ERIC Number: ED104827
Record Type: Non-Journal
Publication Date: 1975-Apr-1
Reference Count: N/A
An Experimental Test of the Experimenter Prestige Effect.
Glick, Leonard Jay
The Experimenter Prestige Effect (EPE) concerns the phenomenon where research products will be more readily and less critically accepted if produced by scholars and/or institutions of great eminence, even though the objective quality of ideas, methodology, and findings are equal. This study tested the hypothesis that students give higher ratings and find more strengths and fewer weaknesses in a study they think was conducted by a high-prestige source than one conducted by a low-prestige source. Thirty-nine Boston University graduate students read nearly identical forms of a research article. The only difference between the two forms was the title page. The high-prestige form gave the author as having a higher degree, professional rank, and more eminent school affiliation than the low-prestige form. Results of a comparison of student evaluations of the reports indicated that the apparent prestige of the author of the report did influence the reader. (JS)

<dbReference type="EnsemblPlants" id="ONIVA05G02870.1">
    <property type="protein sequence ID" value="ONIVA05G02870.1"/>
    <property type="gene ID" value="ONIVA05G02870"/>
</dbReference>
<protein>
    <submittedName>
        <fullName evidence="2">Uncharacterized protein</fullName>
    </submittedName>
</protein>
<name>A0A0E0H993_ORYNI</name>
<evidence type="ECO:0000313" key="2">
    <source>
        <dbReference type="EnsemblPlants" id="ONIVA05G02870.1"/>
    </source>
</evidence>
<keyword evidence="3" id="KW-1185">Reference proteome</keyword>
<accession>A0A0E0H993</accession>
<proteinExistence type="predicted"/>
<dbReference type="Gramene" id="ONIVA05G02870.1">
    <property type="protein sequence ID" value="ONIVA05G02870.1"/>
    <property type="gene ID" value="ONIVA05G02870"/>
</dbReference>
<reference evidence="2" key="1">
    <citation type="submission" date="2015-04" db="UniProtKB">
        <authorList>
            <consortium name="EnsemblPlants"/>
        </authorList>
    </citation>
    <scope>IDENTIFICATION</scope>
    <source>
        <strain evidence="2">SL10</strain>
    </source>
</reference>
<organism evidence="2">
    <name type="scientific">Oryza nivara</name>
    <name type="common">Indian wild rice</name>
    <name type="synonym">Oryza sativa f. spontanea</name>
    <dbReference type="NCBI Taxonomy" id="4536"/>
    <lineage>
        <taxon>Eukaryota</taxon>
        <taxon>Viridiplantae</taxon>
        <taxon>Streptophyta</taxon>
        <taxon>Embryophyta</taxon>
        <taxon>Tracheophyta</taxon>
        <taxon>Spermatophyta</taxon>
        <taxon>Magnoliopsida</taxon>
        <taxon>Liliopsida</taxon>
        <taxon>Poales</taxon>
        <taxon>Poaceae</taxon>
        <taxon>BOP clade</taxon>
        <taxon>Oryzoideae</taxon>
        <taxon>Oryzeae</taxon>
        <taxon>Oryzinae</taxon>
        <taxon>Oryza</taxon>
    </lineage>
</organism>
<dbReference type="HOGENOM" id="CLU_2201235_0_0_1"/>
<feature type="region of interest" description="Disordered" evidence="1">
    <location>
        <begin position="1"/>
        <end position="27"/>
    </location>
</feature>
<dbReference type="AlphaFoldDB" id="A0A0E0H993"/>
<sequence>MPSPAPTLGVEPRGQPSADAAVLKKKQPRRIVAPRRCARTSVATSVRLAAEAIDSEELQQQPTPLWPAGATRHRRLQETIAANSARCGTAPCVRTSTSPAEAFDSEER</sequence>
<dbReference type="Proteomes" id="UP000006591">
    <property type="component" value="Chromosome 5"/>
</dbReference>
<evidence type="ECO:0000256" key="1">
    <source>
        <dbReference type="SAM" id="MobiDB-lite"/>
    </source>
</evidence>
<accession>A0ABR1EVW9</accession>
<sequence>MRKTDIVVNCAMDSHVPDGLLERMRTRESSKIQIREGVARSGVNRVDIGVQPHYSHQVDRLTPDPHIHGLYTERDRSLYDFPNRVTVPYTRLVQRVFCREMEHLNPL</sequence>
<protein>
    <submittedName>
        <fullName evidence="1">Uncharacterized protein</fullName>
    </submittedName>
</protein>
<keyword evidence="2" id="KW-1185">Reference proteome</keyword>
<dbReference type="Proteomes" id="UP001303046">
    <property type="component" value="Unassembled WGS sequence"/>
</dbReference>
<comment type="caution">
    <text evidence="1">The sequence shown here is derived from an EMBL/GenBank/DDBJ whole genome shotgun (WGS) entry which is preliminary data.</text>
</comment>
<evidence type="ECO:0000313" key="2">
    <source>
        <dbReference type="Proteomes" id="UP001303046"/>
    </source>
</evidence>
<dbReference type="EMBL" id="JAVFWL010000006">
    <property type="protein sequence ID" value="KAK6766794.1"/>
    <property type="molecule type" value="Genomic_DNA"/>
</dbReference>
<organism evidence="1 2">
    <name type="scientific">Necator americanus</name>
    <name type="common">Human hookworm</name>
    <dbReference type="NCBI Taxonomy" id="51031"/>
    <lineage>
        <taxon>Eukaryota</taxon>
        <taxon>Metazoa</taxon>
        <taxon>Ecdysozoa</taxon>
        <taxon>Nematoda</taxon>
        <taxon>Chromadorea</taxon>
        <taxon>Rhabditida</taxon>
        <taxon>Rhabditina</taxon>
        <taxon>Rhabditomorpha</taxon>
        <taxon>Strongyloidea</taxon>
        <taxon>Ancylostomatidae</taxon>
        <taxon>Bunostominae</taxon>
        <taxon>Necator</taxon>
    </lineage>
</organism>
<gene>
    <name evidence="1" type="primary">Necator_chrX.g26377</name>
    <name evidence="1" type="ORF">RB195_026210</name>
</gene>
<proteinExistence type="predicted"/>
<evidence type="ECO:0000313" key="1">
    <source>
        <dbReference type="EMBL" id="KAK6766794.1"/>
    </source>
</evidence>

Publication Type: Reports - Research
Education Level: N/A
Authoring Institution: Educational Research Corp., Watertown,MA.